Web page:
Celebrating 30 Years of Building an Economy that Works for Everyone

In honor of LAANE’s 30th anniversary, our founding visionaries, advisors, and community partners came together to remember the early days of LAANE and the building of a powerful progressive labor movement in Los Angeles.  They also reflected on our shared future, including the new and perennial challenges of fighting for an equitable city for all. 

Yvonne Wheeler

On LAANE’s 30th Anniversary, I am proud to reflect on our long partnership and the many times we have stood, shoulder-to-shoulder, to fight for livable wages and a middle-class future for all workers.   LAANE’s founders had a vision of a Los Angeles where the economy works for everyone, not just the wealthy or corporate interests, and 30 years later it’s

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Kent Wong

As we celebrate the 30th anniversary of LAANE, we acknowledge LAANE’s historic role in the transformation of Los Angeles labor.  This is especially crucial at a time of unprecedented worker upsurge, and when Los Angeles has emerged as a focal point of the new American labor movement.   In 1991, Gilda Haas and I launched the Community Scholars program at UCLA,

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Senator María Elena Durazo

When Miguel, Madeline Janis, and I co-founded LAANE, Los Angeles was recovering from the 1992 unrest, and the Mayor and City Council were still by-and-large barricaded against the concerns of LA communities, especially immigrants and working communities. Miguel and I were trying to figure out how to develop the ability to move beyond the day-to-day organizing and internal organizing that

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Roxana Tynan

Twenty-two years ago, I arrived at LAANE by way of an idea. I had been serving as economic development deputy to Councilmember Jackie Goldberg, and our idea was this: if big developers can reap big benefits from city government to build their projects, then the communities our elected leaders represent should get some benefits in return. Simple, right? We began

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Madeline Janis

In the fall of 1993, I was 33 years old with three young kids when María Elena Durazo and Miguel Contreras recruited me to jump-start the organization that a few short years later would come to be known as LAANE. They convinced UNITE HERE Local 11, which at the time was smarting from a citywide fight to defend their members’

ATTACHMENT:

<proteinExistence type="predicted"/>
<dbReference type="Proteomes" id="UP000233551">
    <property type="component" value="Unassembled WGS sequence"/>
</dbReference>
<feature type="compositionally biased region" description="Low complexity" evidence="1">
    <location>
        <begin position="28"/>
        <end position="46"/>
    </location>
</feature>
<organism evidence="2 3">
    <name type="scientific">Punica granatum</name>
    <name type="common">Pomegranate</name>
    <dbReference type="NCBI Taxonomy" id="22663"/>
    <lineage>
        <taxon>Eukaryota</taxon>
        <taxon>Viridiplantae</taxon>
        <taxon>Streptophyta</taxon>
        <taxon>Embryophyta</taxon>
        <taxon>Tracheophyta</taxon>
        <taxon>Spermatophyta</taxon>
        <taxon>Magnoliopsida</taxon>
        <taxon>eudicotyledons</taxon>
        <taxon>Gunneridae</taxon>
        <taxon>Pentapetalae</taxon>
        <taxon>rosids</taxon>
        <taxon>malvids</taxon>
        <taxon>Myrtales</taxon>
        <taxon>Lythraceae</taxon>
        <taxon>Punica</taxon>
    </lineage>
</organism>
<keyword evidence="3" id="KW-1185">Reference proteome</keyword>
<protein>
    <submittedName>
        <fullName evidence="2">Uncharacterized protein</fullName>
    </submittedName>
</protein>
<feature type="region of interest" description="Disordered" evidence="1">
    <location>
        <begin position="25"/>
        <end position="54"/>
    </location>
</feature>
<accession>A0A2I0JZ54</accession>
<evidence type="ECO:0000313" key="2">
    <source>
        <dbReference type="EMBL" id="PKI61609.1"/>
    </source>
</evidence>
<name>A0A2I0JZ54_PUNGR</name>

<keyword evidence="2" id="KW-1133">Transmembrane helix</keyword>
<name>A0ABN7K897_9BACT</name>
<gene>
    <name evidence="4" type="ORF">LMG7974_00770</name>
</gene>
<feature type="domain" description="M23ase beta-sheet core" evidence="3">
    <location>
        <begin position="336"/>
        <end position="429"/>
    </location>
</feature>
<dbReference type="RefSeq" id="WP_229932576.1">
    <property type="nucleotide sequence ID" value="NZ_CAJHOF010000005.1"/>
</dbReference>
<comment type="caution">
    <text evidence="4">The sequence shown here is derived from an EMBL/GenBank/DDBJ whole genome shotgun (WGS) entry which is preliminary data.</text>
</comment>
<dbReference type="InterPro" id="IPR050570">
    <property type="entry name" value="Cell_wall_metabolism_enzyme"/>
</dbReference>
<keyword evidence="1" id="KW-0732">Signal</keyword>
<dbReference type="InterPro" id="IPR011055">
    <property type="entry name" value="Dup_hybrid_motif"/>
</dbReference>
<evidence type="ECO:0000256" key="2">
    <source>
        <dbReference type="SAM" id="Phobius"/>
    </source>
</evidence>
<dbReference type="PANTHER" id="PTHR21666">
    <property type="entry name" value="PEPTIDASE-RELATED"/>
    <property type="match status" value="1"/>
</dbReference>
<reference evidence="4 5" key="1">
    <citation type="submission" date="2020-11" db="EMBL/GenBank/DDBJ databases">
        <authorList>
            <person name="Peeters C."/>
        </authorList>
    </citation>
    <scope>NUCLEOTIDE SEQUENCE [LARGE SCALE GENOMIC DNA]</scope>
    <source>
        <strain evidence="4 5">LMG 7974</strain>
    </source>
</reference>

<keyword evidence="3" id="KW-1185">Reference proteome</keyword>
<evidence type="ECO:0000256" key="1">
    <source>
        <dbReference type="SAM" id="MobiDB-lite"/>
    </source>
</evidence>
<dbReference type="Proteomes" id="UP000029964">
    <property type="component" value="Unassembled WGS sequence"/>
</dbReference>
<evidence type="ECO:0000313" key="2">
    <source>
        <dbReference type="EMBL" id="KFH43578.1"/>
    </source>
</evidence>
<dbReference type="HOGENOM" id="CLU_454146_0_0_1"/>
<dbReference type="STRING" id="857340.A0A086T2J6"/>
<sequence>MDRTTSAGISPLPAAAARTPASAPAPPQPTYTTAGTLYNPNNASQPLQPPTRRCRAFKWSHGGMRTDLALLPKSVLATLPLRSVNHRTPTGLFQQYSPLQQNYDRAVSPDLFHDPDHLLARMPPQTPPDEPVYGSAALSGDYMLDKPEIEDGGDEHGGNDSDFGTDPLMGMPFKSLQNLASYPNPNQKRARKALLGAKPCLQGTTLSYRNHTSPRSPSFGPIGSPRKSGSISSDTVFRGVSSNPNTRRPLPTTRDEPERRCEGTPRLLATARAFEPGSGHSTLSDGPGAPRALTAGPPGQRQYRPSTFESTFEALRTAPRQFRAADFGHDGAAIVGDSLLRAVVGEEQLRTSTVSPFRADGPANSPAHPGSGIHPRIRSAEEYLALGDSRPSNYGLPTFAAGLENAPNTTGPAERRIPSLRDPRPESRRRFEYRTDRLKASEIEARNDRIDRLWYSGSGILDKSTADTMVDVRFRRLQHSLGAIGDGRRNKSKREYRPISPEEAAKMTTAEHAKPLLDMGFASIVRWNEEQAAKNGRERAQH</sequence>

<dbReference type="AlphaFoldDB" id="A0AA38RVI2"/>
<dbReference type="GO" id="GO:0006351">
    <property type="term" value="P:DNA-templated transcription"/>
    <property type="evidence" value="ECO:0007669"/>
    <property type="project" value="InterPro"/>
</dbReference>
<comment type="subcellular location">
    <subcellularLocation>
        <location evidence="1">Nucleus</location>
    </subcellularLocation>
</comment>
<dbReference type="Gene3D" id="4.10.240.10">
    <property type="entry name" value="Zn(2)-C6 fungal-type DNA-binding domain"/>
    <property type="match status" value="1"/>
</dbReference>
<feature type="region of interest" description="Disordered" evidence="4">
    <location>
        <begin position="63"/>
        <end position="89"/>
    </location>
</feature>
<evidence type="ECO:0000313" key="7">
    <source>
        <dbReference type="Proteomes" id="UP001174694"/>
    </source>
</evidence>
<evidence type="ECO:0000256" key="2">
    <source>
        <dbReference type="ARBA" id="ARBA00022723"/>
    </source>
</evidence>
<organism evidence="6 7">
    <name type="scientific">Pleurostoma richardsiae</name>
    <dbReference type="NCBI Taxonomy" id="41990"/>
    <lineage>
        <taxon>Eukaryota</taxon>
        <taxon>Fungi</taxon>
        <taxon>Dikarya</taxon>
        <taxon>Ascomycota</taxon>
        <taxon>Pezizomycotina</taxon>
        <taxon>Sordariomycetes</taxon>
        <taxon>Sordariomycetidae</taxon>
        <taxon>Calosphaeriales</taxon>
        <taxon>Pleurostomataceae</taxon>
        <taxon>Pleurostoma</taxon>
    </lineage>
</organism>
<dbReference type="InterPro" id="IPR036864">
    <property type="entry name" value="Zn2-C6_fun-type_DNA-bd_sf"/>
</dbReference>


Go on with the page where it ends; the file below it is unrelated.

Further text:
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John Grant

Following the exuberance, successes, and rose-colored optimism of the ‘60’s and 70’s, there were few remainders of social justice present in the subsequent decades. Los Angeles’ history as an anti-union town draped its shadow over the progressive movement. Within the labor movement, those trade unionists who searched for a better way forward found themselves instead parched in a desert of

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Vivian Rothstein

In the late 1990s, I was running the Ocean Park Community Center, a network of shelters and services for homeless women and men, runaway youth, and battered women in Santa Monica. Besides providing housing, food, and counseling, we worked hard to prepare people for employment and independent living. However, the jobs available to people trying to restart their lives paid

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Manuel Pastor

LAANE’s establishment 30 years ago pioneered a new kind of hybrid institution: one based in the labor movement but not entirely of it; one tied to organizing but also focused on research; one set up to push government to adopt more progressive policies but to do so by working with elected officials and allies within government; and one created to

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Steven Greenhouse

Back in 2018, when I was writing my book, Beaten Down, Worked Up — which discusses how America’s unions and workers were taking it on the chin — I wanted to end the book on an upbeat note. So I decided to conclude with chapters that highlighted four groups that have had the most success in lifting workers, and here

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Stuart Davidson

The world is a broken place, it is in desperate need of repair.  I learned as a child that it was the obligation of all people to repair the world, even in small ways. We call the obligation Tikkun Olam.  In my faith, Tikkun Olam is the obligation to make the world more just, more peaceful, more tolerant, and more

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